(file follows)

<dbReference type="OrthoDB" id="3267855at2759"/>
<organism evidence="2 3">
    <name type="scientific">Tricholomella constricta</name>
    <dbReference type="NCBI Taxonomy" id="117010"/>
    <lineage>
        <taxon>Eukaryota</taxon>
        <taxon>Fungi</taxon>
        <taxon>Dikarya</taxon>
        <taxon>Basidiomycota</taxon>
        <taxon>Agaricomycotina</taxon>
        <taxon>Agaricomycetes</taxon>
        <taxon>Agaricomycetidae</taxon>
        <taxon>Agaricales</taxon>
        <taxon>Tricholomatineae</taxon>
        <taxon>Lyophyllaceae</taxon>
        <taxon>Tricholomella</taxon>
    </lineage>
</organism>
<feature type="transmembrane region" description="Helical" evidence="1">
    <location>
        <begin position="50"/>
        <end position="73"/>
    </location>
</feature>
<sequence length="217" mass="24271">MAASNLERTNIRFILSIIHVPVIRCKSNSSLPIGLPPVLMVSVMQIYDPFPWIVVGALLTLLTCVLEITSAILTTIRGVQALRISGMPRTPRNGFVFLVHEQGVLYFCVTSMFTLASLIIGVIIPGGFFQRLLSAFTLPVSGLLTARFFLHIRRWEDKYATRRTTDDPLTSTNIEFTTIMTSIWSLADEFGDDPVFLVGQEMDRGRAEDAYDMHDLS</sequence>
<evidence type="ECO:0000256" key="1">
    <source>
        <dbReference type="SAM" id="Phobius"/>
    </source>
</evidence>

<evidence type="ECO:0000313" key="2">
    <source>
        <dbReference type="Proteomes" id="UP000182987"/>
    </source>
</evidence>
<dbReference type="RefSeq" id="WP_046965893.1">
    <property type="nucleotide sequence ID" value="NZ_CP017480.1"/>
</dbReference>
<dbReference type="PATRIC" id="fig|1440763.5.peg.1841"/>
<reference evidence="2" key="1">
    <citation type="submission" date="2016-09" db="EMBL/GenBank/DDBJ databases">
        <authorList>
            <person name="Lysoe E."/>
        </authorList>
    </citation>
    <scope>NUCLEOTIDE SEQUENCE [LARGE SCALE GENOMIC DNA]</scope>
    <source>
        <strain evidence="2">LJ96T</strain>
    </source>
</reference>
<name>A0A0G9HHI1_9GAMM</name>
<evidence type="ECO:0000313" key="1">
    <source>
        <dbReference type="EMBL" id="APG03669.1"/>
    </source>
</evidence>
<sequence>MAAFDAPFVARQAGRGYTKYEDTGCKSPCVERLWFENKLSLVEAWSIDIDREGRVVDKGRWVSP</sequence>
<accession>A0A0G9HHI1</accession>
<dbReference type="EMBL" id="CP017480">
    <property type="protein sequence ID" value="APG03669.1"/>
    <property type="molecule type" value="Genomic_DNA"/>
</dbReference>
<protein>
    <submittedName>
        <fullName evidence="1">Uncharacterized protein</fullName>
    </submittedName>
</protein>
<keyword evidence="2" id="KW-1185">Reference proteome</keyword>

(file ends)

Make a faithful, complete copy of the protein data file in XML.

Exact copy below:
<dbReference type="OrthoDB" id="3267855at2759"/>
<organism evidence="2 3">
    <name type="scientific">Tricholomella constricta</name>
    <dbReference type="NCBI Taxonomy" id="117010"/>
    <lineage>
        <taxon>Eukaryota</taxon>
        <taxon>Fungi</taxon>
        <taxon>Dikarya</taxon>
        <taxon>Basidiomycota</taxon>
        <taxon>Agaricomycotina</taxon>
        <taxon>Agaricomycetes</taxon>
        <taxon>Agaricomycetidae</taxon>
        <taxon>Agaricales</taxon>
        <taxon>Tricholomatineae</taxon>
        <taxon>Lyophyllaceae</taxon>
        <taxon>Tricholomella</taxon>
    </lineage>
</organism>
<feature type="transmembrane region" description="Helical" evidence="1">
    <location>
        <begin position="50"/>
        <end position="73"/>
    </location>
</feature>
<sequence length="217" mass="24271">MAASNLERTNIRFILSIIHVPVIRCKSNSSLPIGLPPVLMVSVMQIYDPFPWIVVGALLTLLTCVLEITSAILTTIRGVQALRISGMPRTPRNGFVFLVHEQGVLYFCVTSMFTLASLIIGVIIPGGFFQRLLSAFTLPVSGLLTARFFLHIRRWEDKYATRRTTDDPLTSTNIEFTTIMTSIWSLADEFGDDPVFLVGQEMDRGRAEDAYDMHDLS</sequence>
<evidence type="ECO:0000256" key="1">
    <source>
        <dbReference type="SAM" id="Phobius"/>
    </source>
</evidence>

<evidence type="ECO:0000313" key="2">
    <source>
        <dbReference type="Proteomes" id="UP000182987"/>
    </source>
</evidence>
<dbReference type="RefSeq" id="WP_046965893.1">
    <property type="nucleotide sequence ID" value="NZ_CP017480.1"/>
</dbReference>
<dbReference type="PATRIC" id="fig|1440763.5.peg.1841"/>
<reference evidence="2" key="1">
    <citation type="submission" date="2016-09" db="EMBL/GenBank/DDBJ databases">
        <authorList>
            <person name="Lysoe E."/>
        </authorList>
    </citation>
    <scope>NUCLEOTIDE SEQUENCE [LARGE SCALE GENOMIC DNA]</scope>
    <source>
        <strain evidence="2">LJ96T</strain>
    </source>
</reference>
<name>A0A0G9HHI1_9GAMM</name>
<evidence type="ECO:0000313" key="1">
    <source>
        <dbReference type="EMBL" id="APG03669.1"/>
    </source>
</evidence>
<sequence>MAAFDAPFVARQAGRGYTKYEDTGCKSPCVERLWFENKLSLVEAWSIDIDREGRVVDKGRWVSP</sequence>
<accession>A0A0G9HHI1</accession>
<dbReference type="EMBL" id="CP017480">
    <property type="protein sequence ID" value="APG03669.1"/>
    <property type="molecule type" value="Genomic_DNA"/>
</dbReference>
<protein>
    <submittedName>
        <fullName evidence="1">Uncharacterized protein</fullName>
    </submittedName>
</protein>
<keyword evidence="2" id="KW-1185">Reference proteome</keyword>